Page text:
The Cut is a 2.7km river that flows through Berkshire. Like most English rivers, it is failing to meet good ecological status – primarily due to pollution and physical modification challenges. The section of the river that flows through Garth Meadows is heavily shaded and artificially modified. This is having a significant impact on the wildlife that reside in the Cut, the flow of the river and people’s enjoyment of the river.
In order to address these challenges, we will work in collaboration with the local community and partners to improve the Cut and its surrounding area by actions such as adding woody material to the river, removing waste from its banks, and clearing channels to existing wetland pools in the bank area.
This project is funded by Thames Water through the Rivers & Wetlands Community Days programme and will address the issues present at the Cut by:
- Enabling volunteer-led action and engaging community members to access and advocate for their local green/blue spaces through community events, helping to build a treasured and maintained community space within local nature.
- Facilitating free ‘Leading Action for Healthy Rivers’ community training – an accredited course that enables community members to set up their own self-led river action groups and provides the necessary knowledge to safely and effectively led future volunteer events, building a legacy for the project.
- Restoring ~0.85km of the Cut, as it flows through Garth Meadows (a public open space in an otherwise urban and highly residential area) and surrounding wet woodland/wetland habitats.
Community-led restoration events will focus on:
- Thinning vegetation that is out-shading large sections of the channel, increasing access to light and aquatic vegetation growth.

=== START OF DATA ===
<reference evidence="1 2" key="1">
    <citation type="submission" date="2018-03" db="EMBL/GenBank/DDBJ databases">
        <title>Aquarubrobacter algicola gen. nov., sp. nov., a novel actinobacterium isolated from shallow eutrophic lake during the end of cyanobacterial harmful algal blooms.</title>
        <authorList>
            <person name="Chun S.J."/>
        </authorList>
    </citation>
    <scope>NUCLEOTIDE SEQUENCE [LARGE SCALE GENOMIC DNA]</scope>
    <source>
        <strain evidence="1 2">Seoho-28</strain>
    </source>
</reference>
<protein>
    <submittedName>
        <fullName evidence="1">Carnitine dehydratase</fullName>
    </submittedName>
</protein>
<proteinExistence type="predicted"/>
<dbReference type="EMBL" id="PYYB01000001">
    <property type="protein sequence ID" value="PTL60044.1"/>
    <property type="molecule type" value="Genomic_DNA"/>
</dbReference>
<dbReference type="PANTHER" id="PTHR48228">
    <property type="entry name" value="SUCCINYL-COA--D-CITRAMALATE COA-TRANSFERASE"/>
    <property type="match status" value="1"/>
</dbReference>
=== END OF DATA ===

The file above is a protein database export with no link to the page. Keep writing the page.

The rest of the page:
- Adding woody deflectors and natural features to the river to encourage a wider diversity and more natural flows.
- Installing a series of kingfisher tunnels to create habitat for local populations, a priority-listed species within the Bracknell Forest BAP.
- Clearance of litter and artificial debris from the channel to promote more natural flow.
1.1 Benefits to Communities
Participation in community days will be offered, with community mapping exercises occurring beforehand to ensure engagement is representative of the wider community and increase awareness of the Cut.
Thames21’s accredited free ‘Leading Action for Healthy Rivers’ course will train and upskill up to 12 local community members to lead safe events. Upon completion, participants are supported through the process of establishing local river action groups which will encourage the continuation of community action, providing an ongoing legacy for the project.
Following a successful outfall safari in Bracknell in June 202, the first outside London, a group of community members were motivated to improve local watercourses. The project will build on this enthusiasm and increase local river-related engagement, which hasn’t previously been optimised. These events offer the opportunity of enhanced well-being, confidence and new skills for community members.
In partnership with: